Pierce draws on elements of people and animals around her for inspiration. The character of Alanna is loosely based on Pierce's sister.[6] Thayet's appearance is based on a friend of Pierce's. Beka's pigeon friends in Provost's Dog are all based on actual pigeons of Pierce's acquaintance.[citation needed]

Tamora Pierce first started writing to escape from the drama of her parents' divorce. She wrote fan fiction based on her favorite stories, imitating them closely.[6] Pierce says she decided to write her stories about strong female characters because she noticed a lack of them in the books she read when she was young.[7]

Works[edit]

Tortall universe[edit]

The Tortall universe is a fictional setting shared by five book series: [The] Song of the Lioness; [The] Immortals, or Wild Magic; Protector of the Small; Daughter of the Lioness, or Tricksters; and Beka Cooper, or Provost's Dog.[8] It is named for the major country, Tortall, whose capital is Corus, located near the western coast on the Emerald Ocean. To the north is Scanra, a wild and somewhat barbaric country. Tortall and Scanra go to war in the last two Protector books and the first Trickster book, Trickster's Choice.

To the east are Galla, Tusaine, and Tyra, and past them are Maren and Sarain. Carthak is south of Tortall across the Inland Sea, while to the west lie the Yamani Islands and the Copper Isles. To the east of Maren and Sarain is The Roof of the World, a large mountain range. The Trickster books mostly take place in the Copper Isles, further south than the Yamani islands. In addition, Emperor Mage from the Immortals Quartet takes place in Carthak. Also, as the Beka books take place hundreds of years before the other books, Barzun, a nation between Tortall and the Inland Sea later conquered by Tortall, is occasionally mentioned.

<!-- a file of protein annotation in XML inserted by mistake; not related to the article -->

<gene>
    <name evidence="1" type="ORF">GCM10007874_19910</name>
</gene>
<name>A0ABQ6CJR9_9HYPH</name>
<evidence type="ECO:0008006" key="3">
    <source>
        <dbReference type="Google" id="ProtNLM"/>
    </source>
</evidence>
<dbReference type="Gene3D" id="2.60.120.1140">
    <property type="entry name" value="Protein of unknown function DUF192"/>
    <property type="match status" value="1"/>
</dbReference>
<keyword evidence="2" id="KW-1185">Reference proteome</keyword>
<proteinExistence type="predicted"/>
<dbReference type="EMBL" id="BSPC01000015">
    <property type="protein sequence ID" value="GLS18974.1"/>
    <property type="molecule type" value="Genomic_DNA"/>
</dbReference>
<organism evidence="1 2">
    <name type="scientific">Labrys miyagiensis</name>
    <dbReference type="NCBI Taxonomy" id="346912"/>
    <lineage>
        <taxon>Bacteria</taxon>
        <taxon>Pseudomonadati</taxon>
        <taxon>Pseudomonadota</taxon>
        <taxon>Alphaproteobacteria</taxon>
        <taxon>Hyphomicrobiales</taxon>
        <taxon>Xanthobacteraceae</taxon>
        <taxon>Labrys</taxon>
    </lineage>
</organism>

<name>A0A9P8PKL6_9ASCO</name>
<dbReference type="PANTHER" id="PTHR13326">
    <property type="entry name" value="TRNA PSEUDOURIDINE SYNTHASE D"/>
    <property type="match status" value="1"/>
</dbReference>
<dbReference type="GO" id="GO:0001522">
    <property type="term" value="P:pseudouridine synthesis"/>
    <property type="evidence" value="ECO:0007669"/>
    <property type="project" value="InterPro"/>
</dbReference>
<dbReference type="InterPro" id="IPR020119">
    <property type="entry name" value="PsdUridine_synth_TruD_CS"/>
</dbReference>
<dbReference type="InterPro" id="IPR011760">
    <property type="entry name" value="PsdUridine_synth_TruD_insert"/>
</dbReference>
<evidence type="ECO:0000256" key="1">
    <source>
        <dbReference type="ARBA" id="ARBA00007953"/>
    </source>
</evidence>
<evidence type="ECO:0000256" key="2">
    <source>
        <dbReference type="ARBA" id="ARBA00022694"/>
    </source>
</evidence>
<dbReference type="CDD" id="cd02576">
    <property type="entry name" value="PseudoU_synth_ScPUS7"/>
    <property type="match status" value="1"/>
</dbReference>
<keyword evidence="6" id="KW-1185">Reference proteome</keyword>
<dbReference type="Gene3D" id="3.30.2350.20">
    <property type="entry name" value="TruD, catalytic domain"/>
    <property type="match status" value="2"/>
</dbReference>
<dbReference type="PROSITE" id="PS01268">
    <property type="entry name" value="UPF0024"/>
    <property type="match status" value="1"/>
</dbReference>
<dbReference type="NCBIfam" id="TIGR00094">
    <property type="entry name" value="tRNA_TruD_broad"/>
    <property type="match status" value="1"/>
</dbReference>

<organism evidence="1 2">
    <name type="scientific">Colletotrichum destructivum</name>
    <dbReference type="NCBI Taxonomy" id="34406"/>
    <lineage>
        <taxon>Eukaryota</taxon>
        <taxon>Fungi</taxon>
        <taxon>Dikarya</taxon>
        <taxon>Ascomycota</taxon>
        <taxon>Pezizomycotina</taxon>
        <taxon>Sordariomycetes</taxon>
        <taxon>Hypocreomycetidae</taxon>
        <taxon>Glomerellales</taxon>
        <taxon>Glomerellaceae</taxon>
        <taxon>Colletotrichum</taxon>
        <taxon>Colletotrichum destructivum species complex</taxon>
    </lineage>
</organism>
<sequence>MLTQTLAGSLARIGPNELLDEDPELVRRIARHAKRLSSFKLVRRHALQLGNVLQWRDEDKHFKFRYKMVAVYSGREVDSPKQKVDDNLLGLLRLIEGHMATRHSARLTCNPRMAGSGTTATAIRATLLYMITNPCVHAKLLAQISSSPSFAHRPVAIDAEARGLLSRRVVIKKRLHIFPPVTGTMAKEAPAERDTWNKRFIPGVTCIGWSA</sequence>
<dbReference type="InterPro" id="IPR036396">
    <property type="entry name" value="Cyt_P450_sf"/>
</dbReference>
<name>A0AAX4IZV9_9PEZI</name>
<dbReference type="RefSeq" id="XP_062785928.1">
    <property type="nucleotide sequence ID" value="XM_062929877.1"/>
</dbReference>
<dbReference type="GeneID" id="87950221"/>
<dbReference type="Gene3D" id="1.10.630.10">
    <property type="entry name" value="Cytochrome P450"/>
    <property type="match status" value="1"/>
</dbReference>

Tortall is a place somewhat reminiscent of the European Middle Ages, with its monarchy, court, nobility, and knights, but is otherwise a completely different world. Magic is very real and practical to Tortallans, from the common hedgewitch to the King's court mages. Religious deities are revered and often play a part in human lives, sometimes choosing humans as champions, sometimes using them to further their own purposes. Though these deities are shown as powerful beyond belief, they rely on their human instruments to shape the world.

The Song of the Lioness[edit]

The omnibus edition of this quartet is Song of the Lioness (without 'The'), published in 2002 by Science Fiction Book Club (SFBC).[8]

Alanna of Trebond (later Alanna of Pirate's Swoop and Olau) is a ground-breaking female knight. Although noble-born girls traditionally go to the convent to learn how to be proper noblewomen and wives, Alanna desires to become a knight, a position only given to noble-born boys (although, as seen in the Beka Cooper books, there had historically been other female knights and warrior-maidens ). In order to achieve her dream, Alanna disguises herself as a boy under the name of Alan and goes to the palace in place of her twin brother Thom. As Thom has no interest in becoming a knight, and is far more interested in his magic, Thom forges a letter so that he can go to a temple to become an enormously strong and skilled sorcerer. The twins' father is concerned only with his studies, and pays them little attention, which helps their masquerade. He is also very strongly against all various types of magic, as he believed that it should have saved his dearly beloved wife when she died in childbirth, so he is opposed to the idea of Thom becoming a sorcerer.